William A. Black
William A. Black is one of the family of five children - four boys and one daughter - of John and Mary J. (Carlisle) Black, both of whom were born in the North of Ireland, the former in County Antrim.
John Black, the father, who was a farmer by occupation, died in April, 1897. He immigrated to Canada in 1837, and eventually located near St. Catharines, Ontario, where he still resides. The mother passed from earth about the year 1877. One of their sons, Robert J. Black, has been an engineer on the lakes for about twenty-four years, and is now a partner in a machine shop at St. Catharines. Another son, Edgar E., is a carpenter by trade, and is located at St. Clair, Mich. The other son died in 1894, and the daughter died in 1887.
William A. Black, the subject of this sketch, was born at St. Catharines, Ontario, November 24, 1856. After attending school at his native place, he was apprenticed in the machine shop of C. M. Able, in St. Catharines, where he remained about four years. He was next employed at the Pond Machine Shop, at Lockport, N. Y., and then went to Buffalo and worked, respectively, in the Eagle Iron Works, Bell's Machine Shop, the Buffalo Grape Sugar Works, Howard Iron Works (two years and a half), and the George L. Squire Manufacturing Co. (three years). In 1884, in the month of September, Mr. Black shipped as oiler on the steamer Clarion, on which he remained until the end of the season. The next three seasons he was second engineer of the same steamer with the exception of the last two trips, in the fall of 1887 becoming second engineer of the Winslow. In the spring of 1888 he was made chief engineer of the steamer Conemaugh, of the Anchor line, and has remained in her in that position steadily ever since. During his experiences on the lakes Mr. Black has been in but one accident of consequence. In the month of October, 1891, while the Conemaugh was coming down the Detroit River laden with flour and package on the way to Buffalo, and when abreast of Smith's Coal Dock, she was run into by the steamer New York and sunk near the Canadian shore, but remained sufficiently out of the water to permit the crew to remain on her until she was raised, none of them even getting wet. As usual a lawsuit resulted. Mr. Black has been a member of the Marine Engineers Beneficial Association eleven years, and a Mason since 1882, being a member of Buffalo Chapter No. 71, Council No. 17, Lake Erie Commandery No. 26, and of the Mystic Shrine, Ismailia temple.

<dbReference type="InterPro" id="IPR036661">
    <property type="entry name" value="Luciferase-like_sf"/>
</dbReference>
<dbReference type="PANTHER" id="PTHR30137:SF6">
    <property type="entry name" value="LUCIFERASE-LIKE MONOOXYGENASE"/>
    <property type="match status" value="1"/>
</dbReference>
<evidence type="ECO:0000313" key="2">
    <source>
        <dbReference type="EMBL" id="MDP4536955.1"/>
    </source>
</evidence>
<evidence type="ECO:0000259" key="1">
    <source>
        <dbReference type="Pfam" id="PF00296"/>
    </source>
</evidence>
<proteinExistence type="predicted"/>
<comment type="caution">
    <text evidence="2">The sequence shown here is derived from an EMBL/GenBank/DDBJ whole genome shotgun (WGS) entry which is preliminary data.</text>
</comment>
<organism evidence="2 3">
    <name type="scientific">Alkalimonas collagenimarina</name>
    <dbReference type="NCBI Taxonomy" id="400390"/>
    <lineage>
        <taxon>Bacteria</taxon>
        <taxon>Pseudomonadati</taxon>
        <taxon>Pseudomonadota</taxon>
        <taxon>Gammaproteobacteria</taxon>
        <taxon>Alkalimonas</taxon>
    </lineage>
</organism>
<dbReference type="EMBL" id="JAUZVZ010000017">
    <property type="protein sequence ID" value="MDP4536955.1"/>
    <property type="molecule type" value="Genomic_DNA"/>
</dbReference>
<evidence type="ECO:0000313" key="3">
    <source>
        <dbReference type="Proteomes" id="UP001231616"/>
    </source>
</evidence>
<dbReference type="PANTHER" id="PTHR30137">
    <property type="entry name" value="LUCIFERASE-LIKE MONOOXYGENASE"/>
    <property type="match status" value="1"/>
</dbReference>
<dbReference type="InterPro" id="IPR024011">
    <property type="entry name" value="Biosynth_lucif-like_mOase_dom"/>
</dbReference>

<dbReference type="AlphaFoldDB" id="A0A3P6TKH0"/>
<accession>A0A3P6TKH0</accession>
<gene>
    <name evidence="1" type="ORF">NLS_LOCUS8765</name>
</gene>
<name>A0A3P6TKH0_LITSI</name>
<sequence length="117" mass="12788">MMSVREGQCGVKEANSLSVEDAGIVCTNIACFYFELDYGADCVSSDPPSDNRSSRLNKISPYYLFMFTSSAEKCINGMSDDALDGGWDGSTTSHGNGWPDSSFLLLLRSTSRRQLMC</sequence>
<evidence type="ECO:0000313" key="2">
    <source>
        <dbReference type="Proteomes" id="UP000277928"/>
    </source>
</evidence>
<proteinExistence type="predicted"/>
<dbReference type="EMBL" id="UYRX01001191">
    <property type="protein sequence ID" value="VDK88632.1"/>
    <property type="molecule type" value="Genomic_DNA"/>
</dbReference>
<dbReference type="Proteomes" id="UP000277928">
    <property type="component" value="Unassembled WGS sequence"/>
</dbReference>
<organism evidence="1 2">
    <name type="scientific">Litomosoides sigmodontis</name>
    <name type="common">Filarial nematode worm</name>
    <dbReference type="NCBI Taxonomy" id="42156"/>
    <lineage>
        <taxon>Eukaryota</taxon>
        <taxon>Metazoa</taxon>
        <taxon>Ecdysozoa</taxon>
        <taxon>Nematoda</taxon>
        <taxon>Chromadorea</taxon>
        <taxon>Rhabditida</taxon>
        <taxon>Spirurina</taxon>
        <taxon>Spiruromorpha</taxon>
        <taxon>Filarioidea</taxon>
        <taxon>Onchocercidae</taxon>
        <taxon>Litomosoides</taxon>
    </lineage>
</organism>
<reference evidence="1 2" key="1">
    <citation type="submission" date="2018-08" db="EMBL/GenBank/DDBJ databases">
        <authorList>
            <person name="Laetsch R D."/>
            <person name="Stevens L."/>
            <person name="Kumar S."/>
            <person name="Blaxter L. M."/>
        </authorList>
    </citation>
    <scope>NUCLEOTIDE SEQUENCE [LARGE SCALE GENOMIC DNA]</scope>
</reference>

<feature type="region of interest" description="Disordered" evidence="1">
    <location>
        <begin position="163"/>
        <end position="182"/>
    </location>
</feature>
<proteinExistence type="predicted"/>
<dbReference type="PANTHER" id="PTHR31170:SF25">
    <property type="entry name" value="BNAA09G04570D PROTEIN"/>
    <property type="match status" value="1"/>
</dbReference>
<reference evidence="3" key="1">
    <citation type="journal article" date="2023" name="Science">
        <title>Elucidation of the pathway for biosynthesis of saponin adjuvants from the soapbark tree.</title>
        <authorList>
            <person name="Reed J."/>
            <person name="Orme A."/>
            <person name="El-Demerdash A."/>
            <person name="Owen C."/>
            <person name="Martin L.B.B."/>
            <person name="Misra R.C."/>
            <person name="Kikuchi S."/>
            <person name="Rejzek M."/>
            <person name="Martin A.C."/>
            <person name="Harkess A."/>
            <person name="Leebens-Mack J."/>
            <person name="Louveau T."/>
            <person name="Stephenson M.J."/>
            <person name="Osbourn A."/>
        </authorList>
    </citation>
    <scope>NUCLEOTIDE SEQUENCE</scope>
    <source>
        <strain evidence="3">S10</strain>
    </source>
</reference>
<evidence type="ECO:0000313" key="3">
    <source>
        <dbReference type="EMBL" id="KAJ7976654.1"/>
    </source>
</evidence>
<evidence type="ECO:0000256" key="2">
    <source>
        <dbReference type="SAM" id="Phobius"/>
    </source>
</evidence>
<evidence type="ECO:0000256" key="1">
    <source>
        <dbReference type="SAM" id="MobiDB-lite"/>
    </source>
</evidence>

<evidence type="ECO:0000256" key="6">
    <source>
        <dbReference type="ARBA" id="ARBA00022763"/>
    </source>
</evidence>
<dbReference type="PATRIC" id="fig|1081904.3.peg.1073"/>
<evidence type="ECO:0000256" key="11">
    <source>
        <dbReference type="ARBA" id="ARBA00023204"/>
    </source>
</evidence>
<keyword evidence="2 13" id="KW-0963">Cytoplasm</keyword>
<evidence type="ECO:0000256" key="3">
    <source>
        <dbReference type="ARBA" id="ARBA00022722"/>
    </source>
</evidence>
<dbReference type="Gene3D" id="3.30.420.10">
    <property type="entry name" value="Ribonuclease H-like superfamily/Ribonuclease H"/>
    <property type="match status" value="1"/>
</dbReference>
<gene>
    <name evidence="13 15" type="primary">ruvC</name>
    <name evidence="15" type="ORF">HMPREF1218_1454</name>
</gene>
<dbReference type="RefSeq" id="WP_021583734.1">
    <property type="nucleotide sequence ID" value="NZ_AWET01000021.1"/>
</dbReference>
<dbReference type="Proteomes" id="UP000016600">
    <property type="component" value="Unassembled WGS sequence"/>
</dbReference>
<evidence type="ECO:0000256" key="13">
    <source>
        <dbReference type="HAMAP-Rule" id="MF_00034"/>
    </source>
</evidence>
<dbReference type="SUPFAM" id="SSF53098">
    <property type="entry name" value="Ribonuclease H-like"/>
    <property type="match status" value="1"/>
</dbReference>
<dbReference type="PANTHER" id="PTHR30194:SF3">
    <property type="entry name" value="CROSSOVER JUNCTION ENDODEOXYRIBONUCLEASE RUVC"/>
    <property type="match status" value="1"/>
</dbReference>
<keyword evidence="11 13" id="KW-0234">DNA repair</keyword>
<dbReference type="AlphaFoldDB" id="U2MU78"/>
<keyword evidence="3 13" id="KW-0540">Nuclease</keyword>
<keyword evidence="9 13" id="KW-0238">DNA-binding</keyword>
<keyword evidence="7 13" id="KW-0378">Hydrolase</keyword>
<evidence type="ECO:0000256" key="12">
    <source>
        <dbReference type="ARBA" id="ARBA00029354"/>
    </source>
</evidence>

Mr. Black was married at Buffalo in February, 1887, to Miss Catherine F. Johnson, by whom he has had three children: Ethel May, Raymond Alfred and Hazel, now (1898) aged respectively seven years, five years, and one year. The family resides at No. 261 Whitney Place, Buffalo, New York.
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This version of Volume II is based, with permission, on the work of the great volunteers at the Marine Captains Biographies site. To them goes the credit for reorganizing the content into some coherent order. The biographies in the original volume are in essentially random order.
Some of the transcription work was also done by Brendon Baillod, who maintains an excellent guide to Great Lakes Shipwreck Research.